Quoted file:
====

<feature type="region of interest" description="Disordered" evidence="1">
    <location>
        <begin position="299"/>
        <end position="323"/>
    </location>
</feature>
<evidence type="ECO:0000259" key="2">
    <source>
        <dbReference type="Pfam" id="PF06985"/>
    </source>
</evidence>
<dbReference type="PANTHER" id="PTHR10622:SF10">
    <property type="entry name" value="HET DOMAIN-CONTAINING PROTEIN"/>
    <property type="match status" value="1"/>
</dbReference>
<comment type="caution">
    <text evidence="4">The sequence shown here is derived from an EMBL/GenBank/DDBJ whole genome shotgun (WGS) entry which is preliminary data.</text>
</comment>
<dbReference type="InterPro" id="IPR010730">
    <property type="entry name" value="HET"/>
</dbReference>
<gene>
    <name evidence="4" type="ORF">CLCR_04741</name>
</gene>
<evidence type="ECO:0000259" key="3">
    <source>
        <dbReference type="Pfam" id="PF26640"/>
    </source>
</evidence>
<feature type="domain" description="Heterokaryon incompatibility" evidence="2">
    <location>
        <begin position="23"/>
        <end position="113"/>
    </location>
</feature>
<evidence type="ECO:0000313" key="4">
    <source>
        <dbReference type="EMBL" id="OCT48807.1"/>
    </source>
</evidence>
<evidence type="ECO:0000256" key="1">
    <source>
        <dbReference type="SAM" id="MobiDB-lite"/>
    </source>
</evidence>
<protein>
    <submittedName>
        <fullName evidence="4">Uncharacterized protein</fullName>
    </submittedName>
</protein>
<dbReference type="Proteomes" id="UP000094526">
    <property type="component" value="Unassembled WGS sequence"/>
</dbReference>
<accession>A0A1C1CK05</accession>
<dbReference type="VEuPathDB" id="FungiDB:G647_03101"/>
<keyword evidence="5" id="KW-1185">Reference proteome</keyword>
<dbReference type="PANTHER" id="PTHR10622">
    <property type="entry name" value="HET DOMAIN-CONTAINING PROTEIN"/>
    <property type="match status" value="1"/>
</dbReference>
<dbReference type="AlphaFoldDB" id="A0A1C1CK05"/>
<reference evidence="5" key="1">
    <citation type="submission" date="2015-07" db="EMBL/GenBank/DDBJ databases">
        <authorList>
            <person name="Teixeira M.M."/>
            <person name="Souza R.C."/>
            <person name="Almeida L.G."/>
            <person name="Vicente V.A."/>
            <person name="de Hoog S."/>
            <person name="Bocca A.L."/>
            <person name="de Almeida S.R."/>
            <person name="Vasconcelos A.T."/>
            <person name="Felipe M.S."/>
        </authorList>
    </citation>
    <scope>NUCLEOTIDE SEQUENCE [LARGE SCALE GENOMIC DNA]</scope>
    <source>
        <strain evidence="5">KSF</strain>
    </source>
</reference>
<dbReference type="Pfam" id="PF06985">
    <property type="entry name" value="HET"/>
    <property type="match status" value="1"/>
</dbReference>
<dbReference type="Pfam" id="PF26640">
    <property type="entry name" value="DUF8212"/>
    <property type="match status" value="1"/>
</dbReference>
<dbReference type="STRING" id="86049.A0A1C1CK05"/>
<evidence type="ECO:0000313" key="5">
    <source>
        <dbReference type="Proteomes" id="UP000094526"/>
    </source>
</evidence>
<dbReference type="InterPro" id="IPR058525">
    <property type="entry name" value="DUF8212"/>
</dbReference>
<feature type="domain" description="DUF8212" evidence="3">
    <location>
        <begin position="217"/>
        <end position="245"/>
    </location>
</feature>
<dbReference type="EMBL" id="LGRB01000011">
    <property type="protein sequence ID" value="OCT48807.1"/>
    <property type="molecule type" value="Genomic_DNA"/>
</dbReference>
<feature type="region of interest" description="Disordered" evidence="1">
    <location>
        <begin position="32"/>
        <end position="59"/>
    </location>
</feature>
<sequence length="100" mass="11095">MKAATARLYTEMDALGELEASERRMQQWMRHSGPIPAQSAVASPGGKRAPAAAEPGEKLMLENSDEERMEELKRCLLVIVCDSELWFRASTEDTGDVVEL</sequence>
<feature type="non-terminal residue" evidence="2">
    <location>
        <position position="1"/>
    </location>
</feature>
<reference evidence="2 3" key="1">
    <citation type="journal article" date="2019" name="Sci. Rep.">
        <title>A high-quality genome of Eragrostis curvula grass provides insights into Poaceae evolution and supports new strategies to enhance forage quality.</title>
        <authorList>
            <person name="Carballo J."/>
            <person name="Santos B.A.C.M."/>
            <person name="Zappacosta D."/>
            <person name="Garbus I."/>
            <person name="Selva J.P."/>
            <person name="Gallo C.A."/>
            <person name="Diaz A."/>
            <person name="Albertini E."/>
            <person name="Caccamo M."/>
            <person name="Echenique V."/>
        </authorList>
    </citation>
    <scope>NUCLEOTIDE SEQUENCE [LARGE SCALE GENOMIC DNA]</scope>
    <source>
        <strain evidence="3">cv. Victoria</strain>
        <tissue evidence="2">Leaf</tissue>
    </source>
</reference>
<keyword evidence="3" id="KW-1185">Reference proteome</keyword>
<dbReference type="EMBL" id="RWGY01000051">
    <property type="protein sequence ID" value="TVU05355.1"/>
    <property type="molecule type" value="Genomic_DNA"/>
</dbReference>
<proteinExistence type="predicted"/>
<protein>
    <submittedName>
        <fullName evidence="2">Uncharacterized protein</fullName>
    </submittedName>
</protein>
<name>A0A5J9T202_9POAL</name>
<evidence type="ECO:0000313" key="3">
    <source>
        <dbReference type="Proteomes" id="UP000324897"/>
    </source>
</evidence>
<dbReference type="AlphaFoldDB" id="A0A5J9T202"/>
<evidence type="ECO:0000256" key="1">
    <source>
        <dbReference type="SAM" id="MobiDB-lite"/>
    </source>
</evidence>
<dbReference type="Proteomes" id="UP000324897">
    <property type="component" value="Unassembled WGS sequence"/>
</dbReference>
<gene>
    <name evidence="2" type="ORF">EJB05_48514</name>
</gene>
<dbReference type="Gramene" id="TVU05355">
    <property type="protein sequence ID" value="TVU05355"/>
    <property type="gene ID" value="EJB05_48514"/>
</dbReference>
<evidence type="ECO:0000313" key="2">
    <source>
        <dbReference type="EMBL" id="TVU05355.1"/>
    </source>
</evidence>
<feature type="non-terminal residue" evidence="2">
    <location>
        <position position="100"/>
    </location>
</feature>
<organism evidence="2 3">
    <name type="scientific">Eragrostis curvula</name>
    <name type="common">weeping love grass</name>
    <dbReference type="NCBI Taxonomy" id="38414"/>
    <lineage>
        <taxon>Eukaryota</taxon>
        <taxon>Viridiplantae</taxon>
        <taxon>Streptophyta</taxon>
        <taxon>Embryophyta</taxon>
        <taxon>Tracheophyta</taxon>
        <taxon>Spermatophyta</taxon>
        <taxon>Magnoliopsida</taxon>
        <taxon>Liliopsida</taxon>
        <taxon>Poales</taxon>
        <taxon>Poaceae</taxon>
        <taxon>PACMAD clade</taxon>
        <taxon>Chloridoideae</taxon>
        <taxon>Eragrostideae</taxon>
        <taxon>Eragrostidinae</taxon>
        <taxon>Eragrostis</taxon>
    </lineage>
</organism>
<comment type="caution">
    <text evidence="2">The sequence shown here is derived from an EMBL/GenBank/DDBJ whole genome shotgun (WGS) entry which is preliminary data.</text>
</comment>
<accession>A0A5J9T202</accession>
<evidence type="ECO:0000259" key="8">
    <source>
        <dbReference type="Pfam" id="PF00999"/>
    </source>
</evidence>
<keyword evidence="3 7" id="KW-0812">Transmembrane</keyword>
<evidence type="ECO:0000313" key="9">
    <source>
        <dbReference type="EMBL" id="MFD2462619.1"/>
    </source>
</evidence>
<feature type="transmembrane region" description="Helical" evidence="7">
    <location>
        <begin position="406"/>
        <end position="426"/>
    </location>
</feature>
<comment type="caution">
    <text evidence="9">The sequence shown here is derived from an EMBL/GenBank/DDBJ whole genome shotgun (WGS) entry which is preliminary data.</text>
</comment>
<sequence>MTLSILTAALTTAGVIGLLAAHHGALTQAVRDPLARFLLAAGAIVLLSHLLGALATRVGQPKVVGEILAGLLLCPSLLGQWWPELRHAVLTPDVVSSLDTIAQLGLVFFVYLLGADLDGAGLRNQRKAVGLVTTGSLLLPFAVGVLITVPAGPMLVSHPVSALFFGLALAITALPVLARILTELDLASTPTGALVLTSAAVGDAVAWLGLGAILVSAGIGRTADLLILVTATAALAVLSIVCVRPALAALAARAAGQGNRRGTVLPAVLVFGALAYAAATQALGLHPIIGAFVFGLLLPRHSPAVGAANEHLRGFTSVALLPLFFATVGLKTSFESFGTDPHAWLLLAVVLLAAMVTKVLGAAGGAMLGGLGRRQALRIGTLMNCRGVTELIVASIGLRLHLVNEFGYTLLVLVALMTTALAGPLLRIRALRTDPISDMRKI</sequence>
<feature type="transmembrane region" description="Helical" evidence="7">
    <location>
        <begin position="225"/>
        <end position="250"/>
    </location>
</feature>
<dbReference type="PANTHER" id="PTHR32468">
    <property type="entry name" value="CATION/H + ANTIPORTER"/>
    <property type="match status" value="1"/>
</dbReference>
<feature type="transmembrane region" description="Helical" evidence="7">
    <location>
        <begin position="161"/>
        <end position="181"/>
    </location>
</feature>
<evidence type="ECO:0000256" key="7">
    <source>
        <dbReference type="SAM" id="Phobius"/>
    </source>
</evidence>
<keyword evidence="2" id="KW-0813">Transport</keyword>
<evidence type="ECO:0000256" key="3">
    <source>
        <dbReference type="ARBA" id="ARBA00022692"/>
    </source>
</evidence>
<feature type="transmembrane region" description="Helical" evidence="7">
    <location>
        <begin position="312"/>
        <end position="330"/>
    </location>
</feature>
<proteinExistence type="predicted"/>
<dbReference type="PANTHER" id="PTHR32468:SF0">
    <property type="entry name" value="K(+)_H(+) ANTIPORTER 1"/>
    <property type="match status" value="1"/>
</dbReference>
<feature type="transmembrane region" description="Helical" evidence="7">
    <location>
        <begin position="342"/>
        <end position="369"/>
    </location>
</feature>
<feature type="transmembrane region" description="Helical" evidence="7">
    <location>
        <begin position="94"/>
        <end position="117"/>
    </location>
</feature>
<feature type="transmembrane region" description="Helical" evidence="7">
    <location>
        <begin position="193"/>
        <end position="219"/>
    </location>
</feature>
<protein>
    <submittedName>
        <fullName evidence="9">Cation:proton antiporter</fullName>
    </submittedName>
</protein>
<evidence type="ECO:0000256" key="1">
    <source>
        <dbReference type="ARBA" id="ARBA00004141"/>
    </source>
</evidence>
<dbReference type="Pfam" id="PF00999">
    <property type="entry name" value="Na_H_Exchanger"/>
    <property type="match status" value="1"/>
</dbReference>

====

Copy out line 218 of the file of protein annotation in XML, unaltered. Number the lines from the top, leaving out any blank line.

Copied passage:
    <source>